An experimental study of influences on the perceived likelihood of seeking genetic testing: "nondirectiveness" may be misleading.
Salkovskis PM., Dennis R., Wroe AL.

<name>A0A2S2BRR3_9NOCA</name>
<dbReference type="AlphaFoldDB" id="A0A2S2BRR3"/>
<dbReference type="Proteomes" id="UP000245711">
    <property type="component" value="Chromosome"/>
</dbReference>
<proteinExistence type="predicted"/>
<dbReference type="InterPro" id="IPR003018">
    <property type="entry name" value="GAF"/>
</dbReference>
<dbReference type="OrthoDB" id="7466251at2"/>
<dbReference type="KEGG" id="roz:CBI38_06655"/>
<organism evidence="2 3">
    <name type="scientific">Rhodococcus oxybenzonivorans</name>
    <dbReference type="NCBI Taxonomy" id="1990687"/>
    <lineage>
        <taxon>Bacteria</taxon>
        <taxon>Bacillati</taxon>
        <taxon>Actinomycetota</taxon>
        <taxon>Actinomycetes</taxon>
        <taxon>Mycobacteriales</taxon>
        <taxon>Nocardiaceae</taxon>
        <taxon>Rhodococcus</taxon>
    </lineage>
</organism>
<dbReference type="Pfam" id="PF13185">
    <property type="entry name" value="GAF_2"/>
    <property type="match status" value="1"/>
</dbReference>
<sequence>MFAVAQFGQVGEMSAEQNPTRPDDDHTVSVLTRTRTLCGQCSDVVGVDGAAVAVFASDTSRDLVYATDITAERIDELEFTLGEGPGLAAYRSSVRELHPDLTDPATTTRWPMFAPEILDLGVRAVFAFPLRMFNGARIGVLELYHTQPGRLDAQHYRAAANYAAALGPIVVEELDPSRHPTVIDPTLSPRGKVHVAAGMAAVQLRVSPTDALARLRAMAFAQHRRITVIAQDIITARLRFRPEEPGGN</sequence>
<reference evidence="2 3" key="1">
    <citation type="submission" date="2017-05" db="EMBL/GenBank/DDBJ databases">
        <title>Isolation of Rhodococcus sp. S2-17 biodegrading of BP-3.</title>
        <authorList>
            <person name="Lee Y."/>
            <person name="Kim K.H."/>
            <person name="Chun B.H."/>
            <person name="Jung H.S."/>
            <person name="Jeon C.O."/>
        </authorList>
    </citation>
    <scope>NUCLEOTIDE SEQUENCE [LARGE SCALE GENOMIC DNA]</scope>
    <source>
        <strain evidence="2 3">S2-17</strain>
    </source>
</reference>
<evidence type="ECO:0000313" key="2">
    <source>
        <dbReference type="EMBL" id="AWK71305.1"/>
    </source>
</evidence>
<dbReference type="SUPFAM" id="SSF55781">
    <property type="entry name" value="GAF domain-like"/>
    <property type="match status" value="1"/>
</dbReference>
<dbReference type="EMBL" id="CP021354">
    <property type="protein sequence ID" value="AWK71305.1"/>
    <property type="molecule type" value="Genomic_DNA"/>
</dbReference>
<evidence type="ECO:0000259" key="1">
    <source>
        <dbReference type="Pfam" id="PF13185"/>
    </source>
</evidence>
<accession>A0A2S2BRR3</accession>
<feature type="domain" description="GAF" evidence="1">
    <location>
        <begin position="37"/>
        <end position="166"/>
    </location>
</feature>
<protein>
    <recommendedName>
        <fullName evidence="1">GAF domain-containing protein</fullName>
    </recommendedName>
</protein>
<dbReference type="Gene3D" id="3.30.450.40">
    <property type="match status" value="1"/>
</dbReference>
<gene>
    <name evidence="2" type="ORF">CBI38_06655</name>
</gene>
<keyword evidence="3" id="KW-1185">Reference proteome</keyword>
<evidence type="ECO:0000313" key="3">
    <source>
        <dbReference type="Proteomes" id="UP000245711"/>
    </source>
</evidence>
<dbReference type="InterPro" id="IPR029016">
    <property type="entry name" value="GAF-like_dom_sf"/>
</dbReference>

It has been suggested that decision making involves the implicit weighing up of those advantages and disadvantages of possible options considered relevant at the time the decision is made. If this is so, the information that people have most readily available at the time of the decision would influence the decision outcome. The study reported here experimentally evaluates the effect of manipulating the issues on which individuals focus as a way of investigating subtle directive influences. Participants (n = 104) were interviewed about their anticipated likelihood of opting for testing for hereditary hemochromatosis. All participants were given standard information about hemochromatosis, including a description of the disorder as causing progressive damage over many years and an explanation that treatment is most effective if begun before the age of 30 years. Individuals were randomly allocated to groups according to age group (30 years and under, or over 30 years) and gender. Those allocated to the positive group were then encouraged to focus on positive aspects of the previously given information by considering the extent to which statements applied to them, whereas the negative group focused on negative aspects. The control group focused on an unrelated disease. Analyses of variance indicated that the focusing manipulation affected the likelihood of opting for testing. This effect interacted with age of respondent: in participants over 30, the positive group ratings of likelihood of testing increased, whereas in the negative group they decreased; in participants 30 and under, both the positive and negative groups showed an increased desire to be tested. The control group did not alter significantly. The relevance of these findings to "nondirective" approaches to genetic counseling is considered.